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Two gay heroes thwart assassinations -- what a difference 35 years make

January 10, 2011 |  5:00 pm

Daniel Hernandez

A 20-year-old congressional college intern with only five days on the job saved Gabrielle Giffords’ life.

Daniel Hernandez ran toward the sound of gunshots. He pressed Safeway workers’ aprons against the congresswoman’s head wound to stanch the bleeding, and lifted her and held her upright so she wouldn’t drown in her own blood. Photos show him evidently covering her hands with his as he walked alongside her as she was carried off on a stretcher.

Daniel Hernandez is gay, a member of Tucson’s city commission on gay, lesbian, bisexual and transgender issues. I bring this up not only because gay websites are talking it up, but because it reminds me of another gay man who thwarted an assassination attempt -- but in a very different time and cultural climate.

Oliver Sipple was in a crowd outside the St. Francis Hotel in San Francisco more than 35 years ago, on Sept. 22, 1975, as President Gerald Ford was leaving the hotel.

Seventeen days earlier, onetime Manson family member Lynette "Squeaky" Fromme had pointed a gun at Ford in Sacramento, but a Secret Service agent had grabbed her.

Outside the San Francisco hotel, a woman named Sara Jane Moore was standing next to Sipple. She raised a .38-caliber pistol and aimed it at the president. She evidently got off one shot at Ford, and missed, before Sipple, a former Marine, grabbed her arm and took her down.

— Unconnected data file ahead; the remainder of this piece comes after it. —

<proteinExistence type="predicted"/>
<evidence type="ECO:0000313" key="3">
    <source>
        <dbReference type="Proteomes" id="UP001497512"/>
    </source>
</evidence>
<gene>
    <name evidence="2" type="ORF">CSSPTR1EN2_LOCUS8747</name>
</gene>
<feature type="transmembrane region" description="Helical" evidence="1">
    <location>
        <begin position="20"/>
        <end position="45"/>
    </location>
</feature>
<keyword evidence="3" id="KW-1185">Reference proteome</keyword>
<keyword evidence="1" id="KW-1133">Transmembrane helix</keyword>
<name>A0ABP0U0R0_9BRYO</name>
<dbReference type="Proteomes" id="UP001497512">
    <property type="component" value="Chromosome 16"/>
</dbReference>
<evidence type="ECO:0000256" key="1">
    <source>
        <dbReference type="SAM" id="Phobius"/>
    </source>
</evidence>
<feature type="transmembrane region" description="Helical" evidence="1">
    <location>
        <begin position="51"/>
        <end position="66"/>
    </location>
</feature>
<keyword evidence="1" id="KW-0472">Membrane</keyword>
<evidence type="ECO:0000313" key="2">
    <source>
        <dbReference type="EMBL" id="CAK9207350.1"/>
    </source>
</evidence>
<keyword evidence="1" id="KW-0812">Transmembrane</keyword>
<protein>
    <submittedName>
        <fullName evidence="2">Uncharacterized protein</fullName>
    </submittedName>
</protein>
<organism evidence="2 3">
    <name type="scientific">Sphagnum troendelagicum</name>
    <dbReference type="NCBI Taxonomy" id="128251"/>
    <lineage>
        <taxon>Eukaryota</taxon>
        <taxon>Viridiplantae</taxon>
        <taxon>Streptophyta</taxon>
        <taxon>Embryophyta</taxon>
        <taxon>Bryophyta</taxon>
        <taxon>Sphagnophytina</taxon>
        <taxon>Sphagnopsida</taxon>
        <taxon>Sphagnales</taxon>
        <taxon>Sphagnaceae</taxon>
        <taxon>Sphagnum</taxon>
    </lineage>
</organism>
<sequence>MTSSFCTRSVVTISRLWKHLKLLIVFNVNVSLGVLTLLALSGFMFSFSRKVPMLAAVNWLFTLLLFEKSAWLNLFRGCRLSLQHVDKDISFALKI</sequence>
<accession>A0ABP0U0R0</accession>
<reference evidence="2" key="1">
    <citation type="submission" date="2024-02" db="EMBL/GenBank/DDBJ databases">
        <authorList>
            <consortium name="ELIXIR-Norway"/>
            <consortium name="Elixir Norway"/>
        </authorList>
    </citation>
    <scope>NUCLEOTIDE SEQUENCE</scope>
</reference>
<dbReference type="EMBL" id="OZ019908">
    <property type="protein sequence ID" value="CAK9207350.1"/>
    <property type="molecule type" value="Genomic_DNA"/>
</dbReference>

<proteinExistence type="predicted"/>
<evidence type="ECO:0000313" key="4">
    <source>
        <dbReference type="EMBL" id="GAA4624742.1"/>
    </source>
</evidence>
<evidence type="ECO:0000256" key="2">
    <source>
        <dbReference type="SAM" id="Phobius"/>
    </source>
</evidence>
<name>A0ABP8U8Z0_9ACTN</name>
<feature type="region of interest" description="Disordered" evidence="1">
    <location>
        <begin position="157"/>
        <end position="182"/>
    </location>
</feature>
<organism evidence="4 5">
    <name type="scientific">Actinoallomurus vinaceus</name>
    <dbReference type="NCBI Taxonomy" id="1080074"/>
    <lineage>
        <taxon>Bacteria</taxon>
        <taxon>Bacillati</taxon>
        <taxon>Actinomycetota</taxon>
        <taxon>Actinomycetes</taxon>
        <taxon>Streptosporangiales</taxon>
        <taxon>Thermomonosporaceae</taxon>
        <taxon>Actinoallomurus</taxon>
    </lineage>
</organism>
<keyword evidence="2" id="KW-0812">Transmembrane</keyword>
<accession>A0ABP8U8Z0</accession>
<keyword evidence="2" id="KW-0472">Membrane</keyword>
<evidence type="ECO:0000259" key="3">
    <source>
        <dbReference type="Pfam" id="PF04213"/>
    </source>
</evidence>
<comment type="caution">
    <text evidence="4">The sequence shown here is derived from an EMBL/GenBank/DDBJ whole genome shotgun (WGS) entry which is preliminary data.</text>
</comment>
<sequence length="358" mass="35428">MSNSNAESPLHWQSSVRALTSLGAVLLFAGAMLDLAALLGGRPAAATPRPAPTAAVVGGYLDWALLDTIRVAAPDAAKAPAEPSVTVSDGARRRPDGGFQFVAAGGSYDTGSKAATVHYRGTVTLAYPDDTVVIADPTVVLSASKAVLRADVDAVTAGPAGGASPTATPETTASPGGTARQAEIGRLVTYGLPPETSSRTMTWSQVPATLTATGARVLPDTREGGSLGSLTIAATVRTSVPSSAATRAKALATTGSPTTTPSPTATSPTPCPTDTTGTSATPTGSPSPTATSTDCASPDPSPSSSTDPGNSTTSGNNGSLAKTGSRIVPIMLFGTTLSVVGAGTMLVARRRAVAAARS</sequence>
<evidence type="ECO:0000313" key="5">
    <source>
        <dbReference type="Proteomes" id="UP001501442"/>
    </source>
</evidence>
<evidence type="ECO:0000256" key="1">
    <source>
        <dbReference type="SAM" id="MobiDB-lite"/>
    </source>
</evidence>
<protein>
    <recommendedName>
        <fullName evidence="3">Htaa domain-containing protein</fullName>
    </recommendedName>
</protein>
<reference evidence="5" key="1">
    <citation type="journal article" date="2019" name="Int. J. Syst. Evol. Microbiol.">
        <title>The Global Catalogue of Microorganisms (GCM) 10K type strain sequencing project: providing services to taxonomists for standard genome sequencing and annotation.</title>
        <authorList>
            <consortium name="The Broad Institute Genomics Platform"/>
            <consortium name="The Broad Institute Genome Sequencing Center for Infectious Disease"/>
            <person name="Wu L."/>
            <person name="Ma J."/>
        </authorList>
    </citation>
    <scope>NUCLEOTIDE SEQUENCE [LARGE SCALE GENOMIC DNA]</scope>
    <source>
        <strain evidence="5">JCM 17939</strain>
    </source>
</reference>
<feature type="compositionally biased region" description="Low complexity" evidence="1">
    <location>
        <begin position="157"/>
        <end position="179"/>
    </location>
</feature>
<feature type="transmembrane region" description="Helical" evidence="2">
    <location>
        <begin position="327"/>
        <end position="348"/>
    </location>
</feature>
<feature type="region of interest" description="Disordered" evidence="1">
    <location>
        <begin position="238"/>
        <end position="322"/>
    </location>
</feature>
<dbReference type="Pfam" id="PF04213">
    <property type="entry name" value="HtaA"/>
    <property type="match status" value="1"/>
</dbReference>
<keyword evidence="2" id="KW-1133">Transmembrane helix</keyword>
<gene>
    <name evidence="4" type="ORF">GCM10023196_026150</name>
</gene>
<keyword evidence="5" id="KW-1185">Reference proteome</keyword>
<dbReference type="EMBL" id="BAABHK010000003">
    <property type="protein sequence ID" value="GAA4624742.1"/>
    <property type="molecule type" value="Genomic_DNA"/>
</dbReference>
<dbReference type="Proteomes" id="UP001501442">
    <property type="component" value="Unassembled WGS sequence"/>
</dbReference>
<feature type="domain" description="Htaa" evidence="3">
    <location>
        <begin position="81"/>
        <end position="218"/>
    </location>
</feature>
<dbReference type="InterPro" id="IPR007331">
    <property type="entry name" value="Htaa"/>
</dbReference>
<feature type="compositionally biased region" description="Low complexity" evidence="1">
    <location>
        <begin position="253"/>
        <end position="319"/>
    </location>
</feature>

The news coverage that ensued changed Sipple’s life, not for the better, and ultimately had a hand in making Americans confront their stereotypes about being "gay."

Sipple was known to San Francisco’s gay community, where he had taken part in some events, but he was not "out" to his family or to the larger world. News reports, including some in this paper, discussed his sexuality -- perhaps disclosed, some speculated, with a nudge from gay activist and future San Francisco Supervisor Harvey Milk (who would himself be assassinated in 1978).

Milk also opined that Sipple’s sexuality got him only a letter of thanks from Ford, rather than an invitation to the White House. The Times quoted Milk in 1989 about Sipple’s actions: "For once, we can show that gays do heroic things, not just all that ca-ca about molesting children and hanging out in bathrooms."

Sipple sued the San Francisco Chronicle’s Herb Caen and several newspapers for invasion of privacy, but his case was dismissed. By taking the action he did, the courts found, Sipple, and thus his sexual orientation, had become news.

Sipple’s mother never spoke to him again, and Sipple died in 1989.

Daniel Hernandez wasn’t even born when Oliver Sipple died. His heroism, too, is incontestable -- and  this time, his sexuality is apparently uncontroversial, which may be one of the few hopeful things to come out of these murders and attempted murders. At least we won’t add character assassination to the actual ones.

RELATED:

Shooting from the lip in reaction to Gabrielle Giffords tragedy

Dishonoring the Medal of Honor

-- Patt Morrison

Photo: Emergency personnel and Daniel Hernandez, second right, an intern for U.S. Rep. Gabrielle Giffords,  move Giffords after she was shot in the head outside a shopping center in Tucson, Ariz., on Saturday. Credit: James Palka / Associated Press

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